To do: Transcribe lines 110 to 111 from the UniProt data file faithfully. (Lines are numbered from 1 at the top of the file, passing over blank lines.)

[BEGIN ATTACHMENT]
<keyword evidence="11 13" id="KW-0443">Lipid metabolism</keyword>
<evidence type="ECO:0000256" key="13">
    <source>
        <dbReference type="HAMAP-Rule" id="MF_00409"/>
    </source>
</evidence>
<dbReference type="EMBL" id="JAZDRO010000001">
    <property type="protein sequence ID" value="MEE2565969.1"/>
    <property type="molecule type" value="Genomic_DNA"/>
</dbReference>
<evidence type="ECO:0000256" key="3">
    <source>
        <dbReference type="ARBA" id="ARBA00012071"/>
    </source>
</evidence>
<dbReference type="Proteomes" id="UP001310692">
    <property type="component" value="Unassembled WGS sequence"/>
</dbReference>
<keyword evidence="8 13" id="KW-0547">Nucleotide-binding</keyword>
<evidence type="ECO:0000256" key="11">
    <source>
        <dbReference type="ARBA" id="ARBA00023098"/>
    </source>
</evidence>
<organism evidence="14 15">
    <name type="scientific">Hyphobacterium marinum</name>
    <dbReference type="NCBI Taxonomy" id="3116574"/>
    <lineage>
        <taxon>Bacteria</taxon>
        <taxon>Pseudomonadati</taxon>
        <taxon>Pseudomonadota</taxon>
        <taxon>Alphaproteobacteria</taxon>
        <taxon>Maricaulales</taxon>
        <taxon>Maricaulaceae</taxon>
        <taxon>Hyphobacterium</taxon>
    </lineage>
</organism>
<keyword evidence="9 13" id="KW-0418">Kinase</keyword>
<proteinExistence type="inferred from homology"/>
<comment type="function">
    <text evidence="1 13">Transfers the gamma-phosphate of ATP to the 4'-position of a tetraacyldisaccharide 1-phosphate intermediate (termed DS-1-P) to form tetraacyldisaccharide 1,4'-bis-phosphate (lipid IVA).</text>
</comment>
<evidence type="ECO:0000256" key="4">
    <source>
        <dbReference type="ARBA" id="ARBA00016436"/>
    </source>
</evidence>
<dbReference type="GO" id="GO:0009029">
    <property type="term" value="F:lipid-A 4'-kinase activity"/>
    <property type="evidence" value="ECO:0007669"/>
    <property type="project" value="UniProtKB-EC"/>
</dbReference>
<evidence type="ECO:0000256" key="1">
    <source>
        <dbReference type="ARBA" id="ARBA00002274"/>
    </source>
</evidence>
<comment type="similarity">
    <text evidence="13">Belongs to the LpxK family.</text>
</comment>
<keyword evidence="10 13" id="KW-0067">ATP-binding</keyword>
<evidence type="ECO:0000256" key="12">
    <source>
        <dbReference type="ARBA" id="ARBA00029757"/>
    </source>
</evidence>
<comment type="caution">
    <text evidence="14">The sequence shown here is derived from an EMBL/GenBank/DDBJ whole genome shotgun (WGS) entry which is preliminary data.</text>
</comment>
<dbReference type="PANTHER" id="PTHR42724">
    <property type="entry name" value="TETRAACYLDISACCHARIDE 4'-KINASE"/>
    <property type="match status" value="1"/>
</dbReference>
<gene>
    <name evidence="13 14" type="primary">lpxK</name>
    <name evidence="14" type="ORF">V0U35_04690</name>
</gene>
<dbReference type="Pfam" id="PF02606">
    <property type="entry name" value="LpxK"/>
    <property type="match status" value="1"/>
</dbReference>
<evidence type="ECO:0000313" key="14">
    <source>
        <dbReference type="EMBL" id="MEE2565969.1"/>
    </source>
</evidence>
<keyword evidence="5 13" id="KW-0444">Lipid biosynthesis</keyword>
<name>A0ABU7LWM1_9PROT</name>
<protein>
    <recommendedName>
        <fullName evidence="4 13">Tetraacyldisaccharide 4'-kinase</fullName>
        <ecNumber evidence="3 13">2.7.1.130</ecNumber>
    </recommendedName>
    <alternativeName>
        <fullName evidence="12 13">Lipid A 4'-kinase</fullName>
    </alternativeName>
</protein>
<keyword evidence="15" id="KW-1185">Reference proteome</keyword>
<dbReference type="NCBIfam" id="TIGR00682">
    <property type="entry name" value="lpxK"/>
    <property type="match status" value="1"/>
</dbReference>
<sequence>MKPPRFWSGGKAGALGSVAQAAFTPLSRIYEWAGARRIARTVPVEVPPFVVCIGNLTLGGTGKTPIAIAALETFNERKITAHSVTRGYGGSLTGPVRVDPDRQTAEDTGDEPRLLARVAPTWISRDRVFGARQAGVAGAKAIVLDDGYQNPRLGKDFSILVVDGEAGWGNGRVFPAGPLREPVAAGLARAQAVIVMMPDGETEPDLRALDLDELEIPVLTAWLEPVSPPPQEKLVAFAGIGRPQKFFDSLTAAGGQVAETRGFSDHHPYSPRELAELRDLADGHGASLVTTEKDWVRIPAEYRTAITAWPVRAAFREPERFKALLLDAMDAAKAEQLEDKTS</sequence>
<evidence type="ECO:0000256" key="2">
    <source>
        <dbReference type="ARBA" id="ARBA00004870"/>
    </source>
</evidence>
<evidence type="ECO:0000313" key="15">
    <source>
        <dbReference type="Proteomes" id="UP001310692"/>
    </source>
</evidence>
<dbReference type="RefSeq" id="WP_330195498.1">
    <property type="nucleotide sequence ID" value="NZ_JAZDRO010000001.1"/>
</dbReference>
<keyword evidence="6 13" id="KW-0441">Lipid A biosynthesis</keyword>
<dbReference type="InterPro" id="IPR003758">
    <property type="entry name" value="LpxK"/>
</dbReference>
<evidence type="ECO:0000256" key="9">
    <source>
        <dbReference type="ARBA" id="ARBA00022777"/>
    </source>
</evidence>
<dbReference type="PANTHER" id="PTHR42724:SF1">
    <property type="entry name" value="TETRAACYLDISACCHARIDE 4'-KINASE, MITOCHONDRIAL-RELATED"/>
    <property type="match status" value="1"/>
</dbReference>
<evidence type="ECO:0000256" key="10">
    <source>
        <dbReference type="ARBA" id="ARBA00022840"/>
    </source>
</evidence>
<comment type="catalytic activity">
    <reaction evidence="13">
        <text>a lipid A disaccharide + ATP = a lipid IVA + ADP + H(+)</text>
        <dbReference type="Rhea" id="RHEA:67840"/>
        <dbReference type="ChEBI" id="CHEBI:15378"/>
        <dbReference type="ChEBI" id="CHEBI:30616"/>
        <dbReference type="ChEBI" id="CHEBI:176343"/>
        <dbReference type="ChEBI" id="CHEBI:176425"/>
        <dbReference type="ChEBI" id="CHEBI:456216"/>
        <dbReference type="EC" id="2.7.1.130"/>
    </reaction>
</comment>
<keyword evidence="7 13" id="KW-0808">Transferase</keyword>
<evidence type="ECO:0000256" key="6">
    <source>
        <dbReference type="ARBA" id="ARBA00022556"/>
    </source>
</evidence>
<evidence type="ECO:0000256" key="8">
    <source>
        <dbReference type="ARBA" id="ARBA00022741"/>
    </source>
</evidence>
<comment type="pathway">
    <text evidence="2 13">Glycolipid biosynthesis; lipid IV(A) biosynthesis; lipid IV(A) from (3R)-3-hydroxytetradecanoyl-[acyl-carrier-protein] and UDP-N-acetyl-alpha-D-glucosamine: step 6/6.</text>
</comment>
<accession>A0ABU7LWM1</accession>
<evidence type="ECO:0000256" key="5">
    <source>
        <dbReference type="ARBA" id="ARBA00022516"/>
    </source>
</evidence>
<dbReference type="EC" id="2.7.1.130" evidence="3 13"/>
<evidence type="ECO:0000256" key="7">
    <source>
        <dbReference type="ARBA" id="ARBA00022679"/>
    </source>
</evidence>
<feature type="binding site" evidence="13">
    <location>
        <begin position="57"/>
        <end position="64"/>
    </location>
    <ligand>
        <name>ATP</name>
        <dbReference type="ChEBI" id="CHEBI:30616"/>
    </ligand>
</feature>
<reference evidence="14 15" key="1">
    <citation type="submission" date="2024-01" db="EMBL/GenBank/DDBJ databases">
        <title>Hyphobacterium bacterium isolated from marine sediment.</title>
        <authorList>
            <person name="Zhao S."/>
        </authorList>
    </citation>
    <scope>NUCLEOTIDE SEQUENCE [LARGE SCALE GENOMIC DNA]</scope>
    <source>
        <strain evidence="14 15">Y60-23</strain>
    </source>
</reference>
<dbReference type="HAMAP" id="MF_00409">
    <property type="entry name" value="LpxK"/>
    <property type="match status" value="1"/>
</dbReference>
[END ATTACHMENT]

    <source>
        <dbReference type="Proteomes" id="UP001310692"/>